The second way to start up a thread is to use a class with the Runnable interface, which is also defined in java.lang. This Runnable interface specifies a run() method that then becomes the thread’s principal function, similar to the previous code.

The general style in Java these days is to favor interfaces over inheritance. This rule of thumb is valid in this choice of options as well. By using the interface option, a class can still inherit (subclass) later on, if necessary. (This would occur, for example, if the class were to be used later as an applet.)


Implications of Threading

While threading enhances performance, it adds complexity to the program’s internal operations. This complexity arises primarily from interaction among the threads themselves. It is important to become familiar with these issues, because as more cores are added to Intel® processors, the number of threads to use will grow correspondingly. If these issues are not understood when programming for many threads, difficult to find bugs will undoubtedly ensue. So, let’s look at some of the issues and solutions.

Waiting on another thread to finish: Suppose we have an array of integers that we want to process. We could step through the array, one integer at a time, and perform the operation. Or, more efficiently, we could assign several threads so that each one would process some portion of the array. Suppose we had to wait for all threads to finish before moving on to the next step. To synchronize activities temporally between the threads, threads use the join() method, which makes one thread wait on another to complete. The joining thread (thread B) waits on the joined thread (thread A) to finish. An optional timeout in join() enables the thread B to move forward with the other work if thread A does not terminate within a given time frame. This provision touches on a core complexity of threading: the problem of waiting on a thread. We’ll touch on this next.

Waiting on locked objects: Suppose we wrote an airline seat-assignment system. On large programs of this kind, it is common that a thread is assigned to every user connected to the software, such as one to every ticket clerk. (In very large systems, this is not always the case.) If two users are simultaneously attempting to assign the same seat, problems will arise. Unless special steps are taken, one thread will assign the seat while another thread is doing the same thing. Both users will think they have an assigned place on the flight.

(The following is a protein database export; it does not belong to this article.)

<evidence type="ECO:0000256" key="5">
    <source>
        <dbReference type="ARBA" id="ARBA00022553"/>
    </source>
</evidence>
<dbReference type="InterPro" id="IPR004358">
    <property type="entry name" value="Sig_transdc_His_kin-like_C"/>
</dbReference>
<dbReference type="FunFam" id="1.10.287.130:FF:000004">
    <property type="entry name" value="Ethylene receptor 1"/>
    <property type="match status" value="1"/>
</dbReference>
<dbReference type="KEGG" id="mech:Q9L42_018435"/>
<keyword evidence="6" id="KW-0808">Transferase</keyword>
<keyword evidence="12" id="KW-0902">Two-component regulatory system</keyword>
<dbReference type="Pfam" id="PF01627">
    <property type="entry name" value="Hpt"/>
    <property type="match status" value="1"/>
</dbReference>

To avoid two threads simultaneously modifying the same data item, we have one thread lock the data item just prior to modification. In this way, when the second thread comes along to make the modification, it will have to wait until the lock is released by the first thread. When this occurs, the thread will see that the seat has just been assigned, and the request for seat assignment will fail. The problem of two threads racing to get the seat assignment completed is known as a race condition, and it can wreak havoc when it occurs. Best practice is to lock any code that accesses a variable that is accessible to more than one thread.

There are several locking options in Java. The most common of these is the use of the synchronized keyword. When the signature of a method includes synchronized, only one thread can execute that method at any given time. The lock on the method is then released when the method finishes executing. For example,

protected synchronized int reserveSeat ( Seat seat_number )

{

if ( seat_number.getReserved() == false )

{

seat_number.setReserved();

return ( 0 );

}

else

return ( -1 );

}

 

[This example] is a method that can only be run by one thread at a time. This locking breaks the race condition described earlier.

Using synchronized is one of several methods for handling interactions between threads. Java release J2SE* 5.0 adds several convenient ways to lock objects. Most of these are found in the java.util.concurrent.locks package, which should be examined carefully once you’re comfortable with Java threads.

While locking mechanisms solve the problem of race conditions, they introduce new complexity. The most difficult situation, in this regard, is called deadlock. Suppose thread A is waiting on thread B, and thread B is waiting on thread A, then both threads will be blocked forever, which is why the term deadlock is so descriptive. Deadlocks can be very difficult to identify (they can be hard to reproduce), and so care must be exerted to make sure there are no dependencies of this kind between threads.


Using Thread Pools